I was honored when Major Chris Whipp, former British Army Officer, head of Command and Tactics training to the Army Air Corps and the first Apache Attack Helicopter Pilot in the Blue Eagles Helicopter Display Team, reached out to me to share a preview of his book, “The Leadership Secret: Be the Difference that Makes the Difference.”
As I wrote in my review and believe wholeheartedly, Chris does a masterful job of distilling the intricacies of leadership down to a critical truth: “There isn’t good or bad leadership…You are leading or you are not.”
This important truth forces people to look at their approach to leadership in a very honest light. He also encourages everyone to view themselves as a potential leader because, as he reminds us, you do not have to be the best at any particular skill to excel as a leader.
Most importantly, Chris reminds us all that the evolution of our world has led us to a place where the keys to leadership in business as well as the military include flexibility, the freedom to maneuver, and mutual trust between leader and followers.
As with Keni Thomas’s book, Get It On! What it Means to Lead the Way, about his experiences fighting in the horrific 1993 Battle of Mogadishu, there were so many leadership lessons from Chris’s military examples that made me think more expansively about business leadership.
The Source of Mutual Trust
The source of mutual trust between leader and followers is the belief that we have each other’s best interest at heart. I wanted to highlight this because Chris does a brilliant job throughout the book of giving examples of actions that tie back to creating this trust. In fact, he has a whole chapter on Getting to Know Your Staff that begins with this insightful quote:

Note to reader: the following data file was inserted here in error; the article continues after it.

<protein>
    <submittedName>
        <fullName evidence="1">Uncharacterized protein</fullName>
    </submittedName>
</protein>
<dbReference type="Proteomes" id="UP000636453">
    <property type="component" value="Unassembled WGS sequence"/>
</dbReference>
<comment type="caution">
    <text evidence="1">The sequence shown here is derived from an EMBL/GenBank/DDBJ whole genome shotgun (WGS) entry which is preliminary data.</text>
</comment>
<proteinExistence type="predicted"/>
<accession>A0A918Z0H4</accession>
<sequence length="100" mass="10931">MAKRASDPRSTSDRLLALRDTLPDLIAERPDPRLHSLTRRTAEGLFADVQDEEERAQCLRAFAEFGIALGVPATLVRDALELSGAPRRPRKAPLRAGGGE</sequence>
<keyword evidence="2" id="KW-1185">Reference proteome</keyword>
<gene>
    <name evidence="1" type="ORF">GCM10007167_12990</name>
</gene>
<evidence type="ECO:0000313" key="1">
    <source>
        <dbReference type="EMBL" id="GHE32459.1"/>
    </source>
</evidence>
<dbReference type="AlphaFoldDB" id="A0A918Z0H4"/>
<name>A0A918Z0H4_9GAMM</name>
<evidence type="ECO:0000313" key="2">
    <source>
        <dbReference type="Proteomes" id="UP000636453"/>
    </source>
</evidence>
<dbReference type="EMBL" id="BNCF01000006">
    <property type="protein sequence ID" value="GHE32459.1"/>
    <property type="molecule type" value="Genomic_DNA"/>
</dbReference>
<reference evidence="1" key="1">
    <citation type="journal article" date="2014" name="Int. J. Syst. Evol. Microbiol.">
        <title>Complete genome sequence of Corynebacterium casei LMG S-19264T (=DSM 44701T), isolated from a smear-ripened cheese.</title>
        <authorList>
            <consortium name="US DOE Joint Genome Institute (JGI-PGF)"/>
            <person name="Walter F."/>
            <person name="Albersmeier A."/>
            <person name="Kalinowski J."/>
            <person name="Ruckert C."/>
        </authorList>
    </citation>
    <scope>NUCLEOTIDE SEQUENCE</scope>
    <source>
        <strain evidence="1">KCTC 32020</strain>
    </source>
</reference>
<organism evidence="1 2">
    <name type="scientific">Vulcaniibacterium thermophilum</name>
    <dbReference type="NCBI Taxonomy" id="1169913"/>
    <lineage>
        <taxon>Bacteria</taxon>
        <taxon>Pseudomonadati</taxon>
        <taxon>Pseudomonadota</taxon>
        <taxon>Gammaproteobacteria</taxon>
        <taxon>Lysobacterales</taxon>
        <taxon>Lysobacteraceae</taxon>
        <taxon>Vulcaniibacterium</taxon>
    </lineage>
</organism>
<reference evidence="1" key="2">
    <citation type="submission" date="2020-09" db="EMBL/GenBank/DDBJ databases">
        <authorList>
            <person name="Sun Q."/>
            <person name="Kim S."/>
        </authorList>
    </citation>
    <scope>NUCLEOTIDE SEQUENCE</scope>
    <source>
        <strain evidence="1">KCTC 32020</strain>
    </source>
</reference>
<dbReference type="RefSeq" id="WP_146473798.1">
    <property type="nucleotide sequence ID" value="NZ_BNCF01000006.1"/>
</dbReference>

“If motivated you will do it now, if inspired you will do it forever.”
One might think that the importance of getting to know your team is obvious, as would be the process to go about doing so. But I recently coached a woman who was invited, along with her boss, to meet with the executive two levels up (her boss’s boss). They were to discuss her career goals as part of a focused talent management program, helping high-potential employees to get the visibility and opportunities necessary to continue along their desired path.
When she and her boss got into the meeting with the higher-up, the executive started the conversation by telling her what he thought was best for her. He went on to explain to her all the reasons she should be motivated by various steps, and about his experience helping others “like her” move up in the organization. The woman was dumbfounded by the leader’s complete lack of interest in what she actually wanted, and what her very clear motivations were. Instead, he made the conversation all about him.
I suspect many of you know people just like this!
Chris does a fantastic job of talking leaders not only through how to get to know your staff, but yourself as well. He even devotes an entire chapter to “Learning Emotional State Control,” which is critical for leaders under stress (um, all of us!). His “how-to’s” truly set this book apart, and they’re written with the directness of a military officer who truly does have your best interest at heart!
I highly recommend The Leadership Secret to anyone looking to be the kind of leader people seek out and loyally follow!
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